Designed to help First Nations with forest fire prevention via the mapping of underbrush and carbon credit mapping, it will also provide cultural data to preserve sacred sites and other important areas.
At least 15 First Nations are already using the software across Canada to take landscape-level data — previously pulled from Google Earth — satellite imaging and physical maps to turn them into a 1:1, 3D digital twin that future generations can easily recall.
The digital twin can be viewed on a Windows OS device, an iOS app for phones and tablets, or any commercially available VR headset.
The platform’s origin
CEO and co-founder Charles Lavigne was inspired to create Guardian with partner Kevin Oke in 2014 after spending time in the video game industry. The idea is to take the technology most prevalent there, such as real-time 3D visualization and rendering, and apply it to “real-world problems.”
“We eventually found our way working with clients in the natural resource sector. That led us to notice that there there was a gap in, you know, products, services and solutions for First Nations landowners,” said Lavigne. “Oftentimes, when it comes down to use, they have less access to data.”
The platform has been in the works in collaboration with several First Nations for the last 18 months. Following this launch, the plan is to release multiple case studies with participating First Nations to prove the platform’s accessibility.
“It’s gonna come down to, how can we scale it and make it more and more accessible? There’s over 500 First Nations in Canada, over 200 in B.C. alone,” Lavigne said. “Some have more capacity and resources and some don’t.”
The data preservation element of Guardian is a mix of satellite imagery and industry-driven data acquisition from drones to aerial, geological and LiDAR remote sensing (light detection and ranging), to name a few.
Most important, though, is the cultural and historical knowledge integrated into the digital twin, typically given from Elders in the specific community.
That information is not shared with any other First Nation unless they have a data-sharing agreement. The cultural aspect of the tool is provided solely to the First Nations, run through their lands management or cultural offices. It can include video or audio clips, photos, narrated stories or even digitally repatriated artifacts.
Contributing to the wildfire mitigation component of the application is open to anyone with access to the platform. All that’s required is to take a picture of the underbrush on a tablet or smartphone; then, it is geotagged and sent to LlamaZOO’s servers. It’s run through an algorithm against broader datasets of the forest, including the tree species, age and canopy, to “triage a risk factor for the forest,” says Lavigne.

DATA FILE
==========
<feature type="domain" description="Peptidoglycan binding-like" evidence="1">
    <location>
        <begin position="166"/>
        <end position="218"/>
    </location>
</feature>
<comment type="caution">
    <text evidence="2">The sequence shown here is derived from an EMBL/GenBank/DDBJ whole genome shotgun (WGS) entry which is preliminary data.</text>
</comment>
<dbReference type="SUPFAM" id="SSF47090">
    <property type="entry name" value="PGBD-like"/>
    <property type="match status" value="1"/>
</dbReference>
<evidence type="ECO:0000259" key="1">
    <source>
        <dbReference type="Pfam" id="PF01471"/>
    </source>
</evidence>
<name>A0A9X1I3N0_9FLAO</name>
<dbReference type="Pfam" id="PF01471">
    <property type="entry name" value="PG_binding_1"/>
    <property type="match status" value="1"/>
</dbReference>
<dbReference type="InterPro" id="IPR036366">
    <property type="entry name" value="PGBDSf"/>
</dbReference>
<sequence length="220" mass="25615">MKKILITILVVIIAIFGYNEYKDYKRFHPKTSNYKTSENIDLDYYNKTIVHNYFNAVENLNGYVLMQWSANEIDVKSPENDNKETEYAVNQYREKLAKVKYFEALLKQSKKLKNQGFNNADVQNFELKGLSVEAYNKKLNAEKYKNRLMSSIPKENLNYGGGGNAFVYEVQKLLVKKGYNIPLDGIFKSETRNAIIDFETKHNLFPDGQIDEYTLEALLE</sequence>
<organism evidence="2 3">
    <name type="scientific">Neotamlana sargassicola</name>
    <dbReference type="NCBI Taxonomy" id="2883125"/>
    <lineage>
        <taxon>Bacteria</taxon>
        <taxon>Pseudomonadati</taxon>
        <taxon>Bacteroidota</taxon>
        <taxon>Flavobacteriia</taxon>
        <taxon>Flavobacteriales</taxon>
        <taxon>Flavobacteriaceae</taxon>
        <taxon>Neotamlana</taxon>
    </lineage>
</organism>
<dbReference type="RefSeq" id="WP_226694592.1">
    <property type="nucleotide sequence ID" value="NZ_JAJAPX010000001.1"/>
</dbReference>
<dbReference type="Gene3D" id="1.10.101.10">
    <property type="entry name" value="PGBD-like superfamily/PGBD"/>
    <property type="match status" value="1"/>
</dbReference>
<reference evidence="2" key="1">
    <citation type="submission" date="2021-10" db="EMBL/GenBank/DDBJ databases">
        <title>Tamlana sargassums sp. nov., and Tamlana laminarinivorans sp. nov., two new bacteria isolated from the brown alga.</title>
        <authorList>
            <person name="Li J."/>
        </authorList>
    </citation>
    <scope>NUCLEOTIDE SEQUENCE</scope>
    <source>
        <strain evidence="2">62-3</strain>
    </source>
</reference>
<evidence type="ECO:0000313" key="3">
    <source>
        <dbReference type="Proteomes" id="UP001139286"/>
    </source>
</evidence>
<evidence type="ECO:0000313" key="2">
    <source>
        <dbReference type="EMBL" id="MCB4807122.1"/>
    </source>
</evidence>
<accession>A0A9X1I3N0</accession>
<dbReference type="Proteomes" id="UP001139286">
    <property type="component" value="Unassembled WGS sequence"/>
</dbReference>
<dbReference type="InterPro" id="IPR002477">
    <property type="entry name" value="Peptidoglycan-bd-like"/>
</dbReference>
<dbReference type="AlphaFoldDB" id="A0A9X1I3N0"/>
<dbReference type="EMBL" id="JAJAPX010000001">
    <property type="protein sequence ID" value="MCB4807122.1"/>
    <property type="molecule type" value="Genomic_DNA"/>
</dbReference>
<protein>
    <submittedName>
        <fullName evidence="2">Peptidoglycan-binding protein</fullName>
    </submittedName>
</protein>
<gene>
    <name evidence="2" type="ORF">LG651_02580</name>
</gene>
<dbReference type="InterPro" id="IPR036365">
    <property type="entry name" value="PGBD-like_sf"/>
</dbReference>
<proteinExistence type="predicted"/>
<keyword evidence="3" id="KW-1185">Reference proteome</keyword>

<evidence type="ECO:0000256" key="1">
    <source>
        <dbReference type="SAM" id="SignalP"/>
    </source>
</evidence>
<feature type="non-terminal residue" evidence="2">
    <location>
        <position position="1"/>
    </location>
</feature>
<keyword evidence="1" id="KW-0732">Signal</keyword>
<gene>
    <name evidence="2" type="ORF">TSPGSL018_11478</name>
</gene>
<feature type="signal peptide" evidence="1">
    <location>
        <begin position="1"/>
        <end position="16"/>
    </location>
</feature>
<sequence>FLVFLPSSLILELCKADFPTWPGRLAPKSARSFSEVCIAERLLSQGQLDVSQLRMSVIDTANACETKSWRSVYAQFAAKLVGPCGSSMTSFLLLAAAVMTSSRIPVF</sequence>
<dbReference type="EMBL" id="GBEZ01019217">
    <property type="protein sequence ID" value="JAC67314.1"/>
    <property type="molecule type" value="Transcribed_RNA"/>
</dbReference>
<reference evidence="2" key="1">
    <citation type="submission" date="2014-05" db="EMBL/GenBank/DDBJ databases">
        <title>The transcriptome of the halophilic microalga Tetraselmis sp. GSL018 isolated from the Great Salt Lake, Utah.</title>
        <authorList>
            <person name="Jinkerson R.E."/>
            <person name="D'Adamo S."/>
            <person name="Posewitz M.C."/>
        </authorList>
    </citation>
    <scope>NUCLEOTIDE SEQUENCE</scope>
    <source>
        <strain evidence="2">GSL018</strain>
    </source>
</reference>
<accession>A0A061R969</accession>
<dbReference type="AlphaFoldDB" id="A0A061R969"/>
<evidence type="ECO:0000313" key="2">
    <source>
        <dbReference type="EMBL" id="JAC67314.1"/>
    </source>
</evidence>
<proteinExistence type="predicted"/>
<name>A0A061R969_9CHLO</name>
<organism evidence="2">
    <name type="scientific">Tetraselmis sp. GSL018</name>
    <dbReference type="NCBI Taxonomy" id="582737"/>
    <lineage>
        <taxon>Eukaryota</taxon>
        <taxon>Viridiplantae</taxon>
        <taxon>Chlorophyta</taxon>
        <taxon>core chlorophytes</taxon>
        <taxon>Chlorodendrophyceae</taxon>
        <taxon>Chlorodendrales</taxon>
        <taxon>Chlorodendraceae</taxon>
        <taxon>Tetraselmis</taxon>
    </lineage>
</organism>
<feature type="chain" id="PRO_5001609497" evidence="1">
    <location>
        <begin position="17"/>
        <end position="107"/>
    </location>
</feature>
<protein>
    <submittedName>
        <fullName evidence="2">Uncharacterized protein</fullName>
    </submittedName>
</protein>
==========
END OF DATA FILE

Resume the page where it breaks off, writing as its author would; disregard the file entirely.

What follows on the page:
Another use is in helping to establish connectivity to remote communities across the country.
“As Rogers and Bell and TELUS start rolling out more rural and remote connectivity, where are these pieces of infrastructure being placed?” Lavigne asked. “Where the radio towers and fibre lines (are) rolling out all have relevance in terms of environmental sensitivity and cultural sensitivity as well.”
The goal is to help facilitate proceedings from telecommunications companies, governments and First Nations communities by showing all the necessary data from the same viewpoint.
“Preserving our culture, land, water sources, and ancestral knowledge is very special to us; this technology supports that preservation while facilitating the meaningful conversation. For our people, it’s also critical in passing this knowledge along to younger generations,” said Robin Billy, the director of operations of the Stk’emlúpsemc te Secwepemc First Nation.
“That has been brought to life using the 3D virtual reality experiences that Guardian can provide. We’re proud to share and deepen the appreciation of traditional knowledge within the community and to explore the additional ways our Nation can maximize this tool.”
While Lavigne said the platform is exclusively for First Nations’ use, he and LlamaZOO discuss use cases with Indigenous groups in Australia, South Africa, and South and Latin America. There are no plans, at this point, to expand into the U.S.
Although headquartered in Victoria, LlamaZOO also has remote workers in Vancouver, with about 40 employees. The spatial intelligence provider also has similar 3D digital twin platforms, MineLife and TimberOps, mapping the environments of those respective industries.